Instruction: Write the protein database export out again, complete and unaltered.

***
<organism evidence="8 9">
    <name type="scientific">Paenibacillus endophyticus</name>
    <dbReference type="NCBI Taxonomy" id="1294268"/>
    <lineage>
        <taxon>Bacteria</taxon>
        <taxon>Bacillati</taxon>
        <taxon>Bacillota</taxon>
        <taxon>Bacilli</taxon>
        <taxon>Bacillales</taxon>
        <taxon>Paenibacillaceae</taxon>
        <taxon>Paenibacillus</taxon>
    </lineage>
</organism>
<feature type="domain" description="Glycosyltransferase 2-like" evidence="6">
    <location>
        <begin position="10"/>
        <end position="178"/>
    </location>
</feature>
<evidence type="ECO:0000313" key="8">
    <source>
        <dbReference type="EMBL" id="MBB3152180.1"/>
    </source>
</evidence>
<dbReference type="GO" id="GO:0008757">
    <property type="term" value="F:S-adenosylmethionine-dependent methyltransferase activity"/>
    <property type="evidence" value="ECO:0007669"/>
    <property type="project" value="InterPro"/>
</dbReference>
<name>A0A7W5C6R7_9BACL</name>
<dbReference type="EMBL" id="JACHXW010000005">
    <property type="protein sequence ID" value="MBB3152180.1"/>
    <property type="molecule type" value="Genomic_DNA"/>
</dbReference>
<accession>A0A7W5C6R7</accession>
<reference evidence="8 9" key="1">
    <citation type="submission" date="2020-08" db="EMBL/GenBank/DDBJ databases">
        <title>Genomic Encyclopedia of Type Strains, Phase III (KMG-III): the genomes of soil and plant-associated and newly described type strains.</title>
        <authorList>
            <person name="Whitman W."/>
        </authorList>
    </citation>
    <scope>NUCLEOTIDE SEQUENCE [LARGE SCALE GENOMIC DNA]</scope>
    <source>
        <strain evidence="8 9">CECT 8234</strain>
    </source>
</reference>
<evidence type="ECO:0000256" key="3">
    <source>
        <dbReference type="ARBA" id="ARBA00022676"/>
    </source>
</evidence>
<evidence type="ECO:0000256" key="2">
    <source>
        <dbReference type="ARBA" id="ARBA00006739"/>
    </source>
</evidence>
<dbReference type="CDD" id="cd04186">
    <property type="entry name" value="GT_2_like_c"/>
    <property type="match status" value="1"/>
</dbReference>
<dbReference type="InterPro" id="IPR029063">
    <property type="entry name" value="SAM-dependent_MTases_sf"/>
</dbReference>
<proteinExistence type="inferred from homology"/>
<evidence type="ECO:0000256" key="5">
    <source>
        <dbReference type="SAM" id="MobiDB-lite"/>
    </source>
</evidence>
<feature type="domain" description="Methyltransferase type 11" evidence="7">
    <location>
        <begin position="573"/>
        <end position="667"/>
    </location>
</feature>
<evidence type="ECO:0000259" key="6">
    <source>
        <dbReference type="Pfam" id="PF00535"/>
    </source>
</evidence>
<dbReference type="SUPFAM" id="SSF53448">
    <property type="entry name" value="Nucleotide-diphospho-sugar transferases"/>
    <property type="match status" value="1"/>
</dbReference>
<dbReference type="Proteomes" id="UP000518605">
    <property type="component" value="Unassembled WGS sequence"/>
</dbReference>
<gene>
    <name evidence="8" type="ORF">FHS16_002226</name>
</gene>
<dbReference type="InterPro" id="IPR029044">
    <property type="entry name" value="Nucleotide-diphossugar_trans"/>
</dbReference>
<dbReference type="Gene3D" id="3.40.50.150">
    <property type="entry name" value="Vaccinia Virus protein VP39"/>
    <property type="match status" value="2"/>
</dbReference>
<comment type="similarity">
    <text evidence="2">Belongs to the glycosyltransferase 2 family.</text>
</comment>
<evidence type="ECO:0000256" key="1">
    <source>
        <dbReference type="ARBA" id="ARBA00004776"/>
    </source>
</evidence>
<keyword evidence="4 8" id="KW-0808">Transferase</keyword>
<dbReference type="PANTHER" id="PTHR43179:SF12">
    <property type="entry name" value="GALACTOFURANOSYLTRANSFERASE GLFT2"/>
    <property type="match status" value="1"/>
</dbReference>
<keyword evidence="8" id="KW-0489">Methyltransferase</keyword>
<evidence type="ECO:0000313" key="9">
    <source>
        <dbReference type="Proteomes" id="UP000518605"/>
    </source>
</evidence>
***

<organism evidence="8 9">
    <name type="scientific">Paenibacillus endophyticus</name>
    <dbReference type="NCBI Taxonomy" id="1294268"/>
    <lineage>
        <taxon>Bacteria</taxon>
        <taxon>Bacillati</taxon>
        <taxon>Bacillota</taxon>
        <taxon>Bacilli</taxon>
        <taxon>Bacillales</taxon>
        <taxon>Paenibacillaceae</taxon>
        <taxon>Paenibacillus</taxon>
    </lineage>
</organism>
<feature type="domain" description="Glycosyltransferase 2-like" evidence="6">
    <location>
        <begin position="10"/>
        <end position="178"/>
    </location>
</feature>
<evidence type="ECO:0000313" key="8">
    <source>
        <dbReference type="EMBL" id="MBB3152180.1"/>
    </source>
</evidence>
<dbReference type="GO" id="GO:0008757">
    <property type="term" value="F:S-adenosylmethionine-dependent methyltransferase activity"/>
    <property type="evidence" value="ECO:0007669"/>
    <property type="project" value="InterPro"/>
</dbReference>
<name>A0A7W5C6R7_9BACL</name>
<dbReference type="EMBL" id="JACHXW010000005">
    <property type="protein sequence ID" value="MBB3152180.1"/>
    <property type="molecule type" value="Genomic_DNA"/>
</dbReference>
<accession>A0A7W5C6R7</accession>
<reference evidence="8 9" key="1">
    <citation type="submission" date="2020-08" db="EMBL/GenBank/DDBJ databases">
        <title>Genomic Encyclopedia of Type Strains, Phase III (KMG-III): the genomes of soil and plant-associated and newly described type strains.</title>
        <authorList>
            <person name="Whitman W."/>
        </authorList>
    </citation>
    <scope>NUCLEOTIDE SEQUENCE [LARGE SCALE GENOMIC DNA]</scope>
    <source>
        <strain evidence="8 9">CECT 8234</strain>
    </source>
</reference>
<evidence type="ECO:0000256" key="3">
    <source>
        <dbReference type="ARBA" id="ARBA00022676"/>
    </source>
</evidence>
<evidence type="ECO:0000256" key="2">
    <source>
        <dbReference type="ARBA" id="ARBA00006739"/>
    </source>
</evidence>
<dbReference type="CDD" id="cd04186">
    <property type="entry name" value="GT_2_like_c"/>
    <property type="match status" value="1"/>
</dbReference>
<dbReference type="InterPro" id="IPR029063">
    <property type="entry name" value="SAM-dependent_MTases_sf"/>
</dbReference>
<proteinExistence type="inferred from homology"/>
<evidence type="ECO:0000256" key="5">
    <source>
        <dbReference type="SAM" id="MobiDB-lite"/>
    </source>
</evidence>
<feature type="domain" description="Methyltransferase type 11" evidence="7">
    <location>
        <begin position="573"/>
        <end position="667"/>
    </location>
</feature>
<evidence type="ECO:0000259" key="6">
    <source>
        <dbReference type="Pfam" id="PF00535"/>
    </source>
</evidence>
<dbReference type="SUPFAM" id="SSF53448">
    <property type="entry name" value="Nucleotide-diphospho-sugar transferases"/>
    <property type="match status" value="1"/>
</dbReference>
<dbReference type="Proteomes" id="UP000518605">
    <property type="component" value="Unassembled WGS sequence"/>
</dbReference>
<gene>
    <name evidence="8" type="ORF">FHS16_002226</name>
</gene>
<dbReference type="InterPro" id="IPR029044">
    <property type="entry name" value="Nucleotide-diphossugar_trans"/>
</dbReference>
<dbReference type="Gene3D" id="3.40.50.150">
    <property type="entry name" value="Vaccinia Virus protein VP39"/>
    <property type="match status" value="2"/>
</dbReference>
<comment type="similarity">
    <text evidence="2">Belongs to the glycosyltransferase 2 family.</text>
</comment>
<evidence type="ECO:0000256" key="1">
    <source>
        <dbReference type="ARBA" id="ARBA00004776"/>
    </source>
</evidence>
<keyword evidence="4 8" id="KW-0808">Transferase</keyword>
<dbReference type="PANTHER" id="PTHR43179:SF12">
    <property type="entry name" value="GALACTOFURANOSYLTRANSFERASE GLFT2"/>
    <property type="match status" value="1"/>
</dbReference>
<keyword evidence="8" id="KW-0489">Methyltransferase</keyword>
<evidence type="ECO:0000313" key="9">
    <source>
        <dbReference type="Proteomes" id="UP000518605"/>
    </source>
</evidence>